A mill grinding circuit example
Let’s run through an example. The plant wants to size and select hydrocyclones for the following primary mill grinding circuit duty:
The first option for selection would be based upon the lowest capital cost and the fewest number of operating hydrocyclones. Based on this selection criteria and the feed conditions, it would be customary to offer seven operating 500 mm diameter cyclones to meet these performance requirements. Typically, applications would allow for a few installed spare cyclones, therefore a 10-place cluster of the 500 mm cyclones, as shown below, would be a potential selection.
The second option for selection would be focused upon achieving extended wear life in the liners, lowering energy costs and having the ability to produce finer classifications (if the mill has sufficient power). Based on this selection criteria it would be common practice to offer 12 smaller 400 mm diameter hydrocyclones to meet the performance requirements. Through the reduction in pressure and the use of specific sets of cyclone fittings, the smaller hydrocyclone will cut coarser allowing it to meet the classification target in the overflow. This reduction in pressure allows for the opportunity for lower energy costs as well as extending the wear life in the cyclones, cyclone feed pumps and the piping system. With more operating hydrocyclones, the step change during turn down would also be reduced.
Finally, if we consider a few installed spare cyclones and blanked off feed nozzles, such as in the image shown below, we would offer a 16-place cluster of the 400 mm diameter hydrocyclones. This cluster is potentially more expensive from a capital equipment standpoint than the smaller 10-place cluster, but it’s worth comparing and considering the prices of the two options for the non-performance benefits.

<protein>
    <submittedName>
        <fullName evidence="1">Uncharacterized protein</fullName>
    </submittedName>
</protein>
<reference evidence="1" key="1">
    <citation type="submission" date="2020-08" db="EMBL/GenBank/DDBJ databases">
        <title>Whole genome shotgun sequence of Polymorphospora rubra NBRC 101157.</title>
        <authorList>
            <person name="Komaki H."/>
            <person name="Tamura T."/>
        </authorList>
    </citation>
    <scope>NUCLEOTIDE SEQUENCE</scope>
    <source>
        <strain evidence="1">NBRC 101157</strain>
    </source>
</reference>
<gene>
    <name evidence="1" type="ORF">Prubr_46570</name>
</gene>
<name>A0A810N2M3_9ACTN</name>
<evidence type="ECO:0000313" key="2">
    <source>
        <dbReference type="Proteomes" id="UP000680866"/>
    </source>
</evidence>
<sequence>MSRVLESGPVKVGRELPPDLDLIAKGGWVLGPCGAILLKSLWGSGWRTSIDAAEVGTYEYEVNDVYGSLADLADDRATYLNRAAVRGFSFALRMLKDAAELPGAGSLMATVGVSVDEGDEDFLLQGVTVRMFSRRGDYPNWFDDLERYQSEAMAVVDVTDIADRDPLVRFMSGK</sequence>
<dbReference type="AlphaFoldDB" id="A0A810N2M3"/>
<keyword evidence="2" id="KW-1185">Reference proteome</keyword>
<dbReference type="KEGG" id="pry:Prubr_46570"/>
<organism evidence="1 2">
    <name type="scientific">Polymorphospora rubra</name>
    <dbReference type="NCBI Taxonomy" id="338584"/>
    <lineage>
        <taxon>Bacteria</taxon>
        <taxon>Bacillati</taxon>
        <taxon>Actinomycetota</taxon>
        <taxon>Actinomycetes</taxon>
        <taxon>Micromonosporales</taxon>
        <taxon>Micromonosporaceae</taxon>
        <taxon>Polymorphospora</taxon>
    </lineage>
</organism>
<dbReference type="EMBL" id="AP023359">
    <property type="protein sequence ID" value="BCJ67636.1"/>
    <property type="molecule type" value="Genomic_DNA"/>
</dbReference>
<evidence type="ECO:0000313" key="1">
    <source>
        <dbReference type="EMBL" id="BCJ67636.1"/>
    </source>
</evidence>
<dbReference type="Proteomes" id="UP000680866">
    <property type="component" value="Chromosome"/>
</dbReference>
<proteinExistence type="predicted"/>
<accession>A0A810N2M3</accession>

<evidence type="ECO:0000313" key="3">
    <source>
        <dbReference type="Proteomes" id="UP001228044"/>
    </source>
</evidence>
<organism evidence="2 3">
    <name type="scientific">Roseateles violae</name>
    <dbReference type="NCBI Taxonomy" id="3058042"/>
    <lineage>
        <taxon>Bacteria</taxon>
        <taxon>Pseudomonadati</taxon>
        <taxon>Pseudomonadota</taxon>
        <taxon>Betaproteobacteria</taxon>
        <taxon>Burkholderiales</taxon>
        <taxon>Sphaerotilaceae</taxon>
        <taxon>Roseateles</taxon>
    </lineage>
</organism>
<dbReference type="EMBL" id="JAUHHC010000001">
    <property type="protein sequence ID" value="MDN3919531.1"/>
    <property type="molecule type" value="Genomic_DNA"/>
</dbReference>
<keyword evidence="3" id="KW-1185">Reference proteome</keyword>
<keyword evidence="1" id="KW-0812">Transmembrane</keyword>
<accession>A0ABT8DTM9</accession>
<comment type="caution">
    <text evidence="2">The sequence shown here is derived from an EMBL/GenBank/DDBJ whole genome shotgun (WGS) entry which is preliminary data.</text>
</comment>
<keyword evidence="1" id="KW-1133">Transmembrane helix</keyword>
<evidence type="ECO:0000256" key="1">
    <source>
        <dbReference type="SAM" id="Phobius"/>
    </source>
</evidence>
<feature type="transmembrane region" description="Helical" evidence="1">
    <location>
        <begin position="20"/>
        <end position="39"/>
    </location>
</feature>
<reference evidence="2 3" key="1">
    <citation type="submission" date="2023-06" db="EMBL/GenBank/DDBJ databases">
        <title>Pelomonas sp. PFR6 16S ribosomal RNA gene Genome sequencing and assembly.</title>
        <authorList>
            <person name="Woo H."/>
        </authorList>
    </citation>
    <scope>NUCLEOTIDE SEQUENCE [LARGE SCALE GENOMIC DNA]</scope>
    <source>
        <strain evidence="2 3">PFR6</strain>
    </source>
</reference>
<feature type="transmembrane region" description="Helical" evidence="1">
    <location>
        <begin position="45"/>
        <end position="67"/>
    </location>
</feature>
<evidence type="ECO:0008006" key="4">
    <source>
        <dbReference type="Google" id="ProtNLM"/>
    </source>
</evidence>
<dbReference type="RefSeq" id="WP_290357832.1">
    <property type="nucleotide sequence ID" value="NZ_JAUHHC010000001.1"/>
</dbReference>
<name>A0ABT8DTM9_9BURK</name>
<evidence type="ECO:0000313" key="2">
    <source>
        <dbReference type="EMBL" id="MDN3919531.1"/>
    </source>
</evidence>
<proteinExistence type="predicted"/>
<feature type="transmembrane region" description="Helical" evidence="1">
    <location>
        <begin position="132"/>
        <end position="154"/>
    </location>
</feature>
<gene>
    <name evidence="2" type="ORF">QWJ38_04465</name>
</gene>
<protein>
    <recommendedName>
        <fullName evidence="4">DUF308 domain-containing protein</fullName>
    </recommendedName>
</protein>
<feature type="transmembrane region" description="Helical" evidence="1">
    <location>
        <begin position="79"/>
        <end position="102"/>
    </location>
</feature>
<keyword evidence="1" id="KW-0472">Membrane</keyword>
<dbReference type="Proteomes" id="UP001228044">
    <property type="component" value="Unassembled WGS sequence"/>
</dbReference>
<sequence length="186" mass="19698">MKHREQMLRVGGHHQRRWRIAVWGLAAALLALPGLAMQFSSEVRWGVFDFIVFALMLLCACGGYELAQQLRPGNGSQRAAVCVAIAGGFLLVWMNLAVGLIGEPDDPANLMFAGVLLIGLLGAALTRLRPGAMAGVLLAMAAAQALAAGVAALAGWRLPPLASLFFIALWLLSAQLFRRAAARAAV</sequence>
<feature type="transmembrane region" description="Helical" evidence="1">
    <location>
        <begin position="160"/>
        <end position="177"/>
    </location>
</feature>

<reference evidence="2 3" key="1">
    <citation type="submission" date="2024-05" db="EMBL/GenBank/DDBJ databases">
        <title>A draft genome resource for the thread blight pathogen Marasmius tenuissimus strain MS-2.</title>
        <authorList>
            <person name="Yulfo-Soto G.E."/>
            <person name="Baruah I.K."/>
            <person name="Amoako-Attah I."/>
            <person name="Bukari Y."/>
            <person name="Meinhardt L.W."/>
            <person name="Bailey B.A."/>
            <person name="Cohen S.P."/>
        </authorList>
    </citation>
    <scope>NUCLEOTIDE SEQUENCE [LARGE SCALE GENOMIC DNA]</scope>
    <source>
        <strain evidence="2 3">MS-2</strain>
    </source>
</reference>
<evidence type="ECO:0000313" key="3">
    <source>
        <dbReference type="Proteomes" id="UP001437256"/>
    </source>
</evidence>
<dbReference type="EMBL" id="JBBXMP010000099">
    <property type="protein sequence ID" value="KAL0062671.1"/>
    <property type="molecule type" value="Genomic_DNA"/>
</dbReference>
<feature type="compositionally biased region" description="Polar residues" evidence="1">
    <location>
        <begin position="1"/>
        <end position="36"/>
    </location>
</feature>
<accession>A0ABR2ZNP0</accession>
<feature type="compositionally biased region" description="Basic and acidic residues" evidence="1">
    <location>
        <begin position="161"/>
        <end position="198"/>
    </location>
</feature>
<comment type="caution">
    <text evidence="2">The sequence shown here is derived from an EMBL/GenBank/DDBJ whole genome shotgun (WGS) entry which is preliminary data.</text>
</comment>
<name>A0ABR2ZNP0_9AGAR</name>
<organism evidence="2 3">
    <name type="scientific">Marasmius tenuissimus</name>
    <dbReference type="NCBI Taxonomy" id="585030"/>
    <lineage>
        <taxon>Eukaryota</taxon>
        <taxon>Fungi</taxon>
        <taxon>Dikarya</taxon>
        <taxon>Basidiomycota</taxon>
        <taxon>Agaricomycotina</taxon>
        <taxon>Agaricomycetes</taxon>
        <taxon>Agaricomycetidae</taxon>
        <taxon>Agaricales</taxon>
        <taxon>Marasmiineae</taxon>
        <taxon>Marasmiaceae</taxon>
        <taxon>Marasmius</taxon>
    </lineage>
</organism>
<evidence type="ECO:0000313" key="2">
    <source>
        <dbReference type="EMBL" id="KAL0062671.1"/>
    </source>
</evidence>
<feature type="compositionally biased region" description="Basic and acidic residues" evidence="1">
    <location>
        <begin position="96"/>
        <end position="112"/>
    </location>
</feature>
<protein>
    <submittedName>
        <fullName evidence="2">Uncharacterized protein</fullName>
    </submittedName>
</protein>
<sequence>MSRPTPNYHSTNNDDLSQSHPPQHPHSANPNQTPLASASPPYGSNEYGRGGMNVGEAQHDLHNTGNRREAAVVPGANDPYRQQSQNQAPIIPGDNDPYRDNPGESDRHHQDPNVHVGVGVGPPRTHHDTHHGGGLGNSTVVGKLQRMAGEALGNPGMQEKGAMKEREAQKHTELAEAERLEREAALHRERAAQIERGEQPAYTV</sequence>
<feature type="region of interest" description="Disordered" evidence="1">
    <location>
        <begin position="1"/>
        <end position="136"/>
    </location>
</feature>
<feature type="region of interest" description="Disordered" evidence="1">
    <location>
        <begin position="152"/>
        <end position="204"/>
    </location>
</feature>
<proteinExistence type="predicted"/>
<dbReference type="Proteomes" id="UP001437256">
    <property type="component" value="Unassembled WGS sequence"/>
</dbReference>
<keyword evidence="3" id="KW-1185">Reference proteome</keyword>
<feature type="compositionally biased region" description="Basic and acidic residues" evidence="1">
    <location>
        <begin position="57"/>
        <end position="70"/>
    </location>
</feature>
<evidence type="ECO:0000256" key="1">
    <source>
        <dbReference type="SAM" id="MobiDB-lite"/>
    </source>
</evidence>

A desliming example
Now, let’s consider a plant desliming application. In this example the plant wants to size and select hydrocyclones for the following desliming application:
There are five different options of hydrocyclone sizes to consider. The following table shows the results for hydrocyclones from 500 mm in diameter all the way up to 900 mm in diameter.
Using the large diameter cyclone size, such as the 900 mm diameter, results in a fewer number of operating cyclones and possibly a lower capital cost. The 900 mm hydrocyclone can also produce an increase in the amount of +150 micron material reporting to the hydrocyclone overflow, and a decrease in the amount of -75 micron material in the cyclone underflow product.
If the smaller hydrocyclone diameter is used, the total solids recovery of material to the hydrocyclone underflow would be higher.
In all five options, the equipment will meet the specification provided, however when you consider all of the non-performance objectives, the best selection may not be either the lowest capital cost or the hydrocyclones that deliver the highest total solids recovery – it may be somewhere in between.
It is important to encourage the practice of getting a variety of options for the use of different hydrocyclone sizes during the selection process. Identifying both performance and non-performance hydrocyclone objectives is crucial to achieving complete hydrocyclone operational flexibility in the plant. Hydrocyclone manufacturers can bid based upon what they believe is typical, but every application tends to have its own requirements. By maximising operational flexibility, you ensure that best practice principles are employed in everyday operation.